Infection of egg-laying poultry with Salmonella enteritidis and the associated transmission of illness to consumers of contaminated eggs has been a prominent international public health concern for many years. Testing and risk reduction programs for laying flocks have been implemented in many nations with some success. However, several critical parameters of S. enteritidis infections in chickens, including the relationship between the magnitude of oral exposure and the frequency and duration of bacterial shedding in voided feces, remain incompletely defined or explained. In the present study, groups of laying hens were experimentally infected with oral doses of 104, 106, or 108 CFU of a phage type 13a strain of S. enteritidis and the frequency at which the pathogen was shed in voided feces was determined at 8 weekly post-inoculation intervals. At 1 wk post-inoculation, the frequency of fecal shedding of S. enteritidis ranged from 23.8% for the 104 CFU dose to 87.5% for the 108 CFU dose. No fecal shedding was detected after 3 wk post-inoculation from hens inoculated with 104 CFU, but a small proportion (2.5% to 5.0%) of hens that received doses of 106 or more CFU of S. enteritidis were still shedding at 8 wk post-inoculation. The results of this study indicate that the oral exposure dose can significantly influence the frequency and duration of S. enteritidis fecal shedding into the environment by infected laying hens. A more complete understanding of how different levels of exposure are detected by particular sampling methods will support the effective application and interpretation of testing protocols for controlling poultry infections and preventing transmission to humans.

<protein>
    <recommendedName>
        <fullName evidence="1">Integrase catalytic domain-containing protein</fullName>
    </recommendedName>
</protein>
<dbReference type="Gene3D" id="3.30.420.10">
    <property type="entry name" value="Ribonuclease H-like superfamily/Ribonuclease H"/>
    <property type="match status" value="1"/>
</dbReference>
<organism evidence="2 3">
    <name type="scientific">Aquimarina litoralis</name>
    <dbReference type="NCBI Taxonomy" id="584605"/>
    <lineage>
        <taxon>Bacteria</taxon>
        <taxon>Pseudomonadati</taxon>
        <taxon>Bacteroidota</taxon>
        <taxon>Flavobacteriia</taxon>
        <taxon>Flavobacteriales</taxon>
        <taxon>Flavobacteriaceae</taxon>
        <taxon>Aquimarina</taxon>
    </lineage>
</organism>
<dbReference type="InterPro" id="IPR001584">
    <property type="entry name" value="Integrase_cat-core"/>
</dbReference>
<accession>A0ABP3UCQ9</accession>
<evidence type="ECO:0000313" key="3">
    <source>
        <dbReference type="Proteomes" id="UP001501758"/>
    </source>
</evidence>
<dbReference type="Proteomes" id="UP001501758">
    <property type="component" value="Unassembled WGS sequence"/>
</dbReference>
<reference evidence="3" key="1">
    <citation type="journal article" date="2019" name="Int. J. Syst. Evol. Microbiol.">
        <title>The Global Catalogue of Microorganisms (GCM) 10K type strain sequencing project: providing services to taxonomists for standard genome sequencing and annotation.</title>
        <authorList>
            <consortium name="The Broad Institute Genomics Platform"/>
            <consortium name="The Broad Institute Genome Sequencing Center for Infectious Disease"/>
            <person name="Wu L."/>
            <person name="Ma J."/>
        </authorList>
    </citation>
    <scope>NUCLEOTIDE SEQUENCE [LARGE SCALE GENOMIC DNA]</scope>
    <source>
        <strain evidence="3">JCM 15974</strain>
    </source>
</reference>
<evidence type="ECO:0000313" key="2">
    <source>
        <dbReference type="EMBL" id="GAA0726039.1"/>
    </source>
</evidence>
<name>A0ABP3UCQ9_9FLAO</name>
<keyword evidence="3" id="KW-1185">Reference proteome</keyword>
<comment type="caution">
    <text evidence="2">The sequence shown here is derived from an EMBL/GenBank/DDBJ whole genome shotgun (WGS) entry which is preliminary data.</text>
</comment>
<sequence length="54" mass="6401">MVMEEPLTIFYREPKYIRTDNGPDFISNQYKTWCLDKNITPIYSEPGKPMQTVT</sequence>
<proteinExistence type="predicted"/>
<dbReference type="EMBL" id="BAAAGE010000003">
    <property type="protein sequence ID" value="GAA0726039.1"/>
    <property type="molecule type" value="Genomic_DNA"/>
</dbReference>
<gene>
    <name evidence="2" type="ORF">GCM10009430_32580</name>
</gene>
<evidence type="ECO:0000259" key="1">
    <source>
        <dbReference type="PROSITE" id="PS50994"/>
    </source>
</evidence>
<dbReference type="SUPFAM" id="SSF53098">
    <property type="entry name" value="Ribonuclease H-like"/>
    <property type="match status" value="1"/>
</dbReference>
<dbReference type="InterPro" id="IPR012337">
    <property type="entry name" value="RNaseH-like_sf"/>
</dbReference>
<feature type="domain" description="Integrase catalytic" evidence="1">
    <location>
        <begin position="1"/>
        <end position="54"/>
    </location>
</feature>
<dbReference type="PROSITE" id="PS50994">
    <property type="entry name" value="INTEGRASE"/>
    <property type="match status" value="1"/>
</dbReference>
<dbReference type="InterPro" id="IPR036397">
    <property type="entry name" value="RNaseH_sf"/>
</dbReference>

Richard K. Gast, Rupa Guraya and Peter S. Holt, 2011. Frequency and Persistence of Fecal Shedding Following Exposure of Laying Hens to Different Oral Doses of Salmonella enteritidis. International Journal of Poultry Science, 10: 750-756.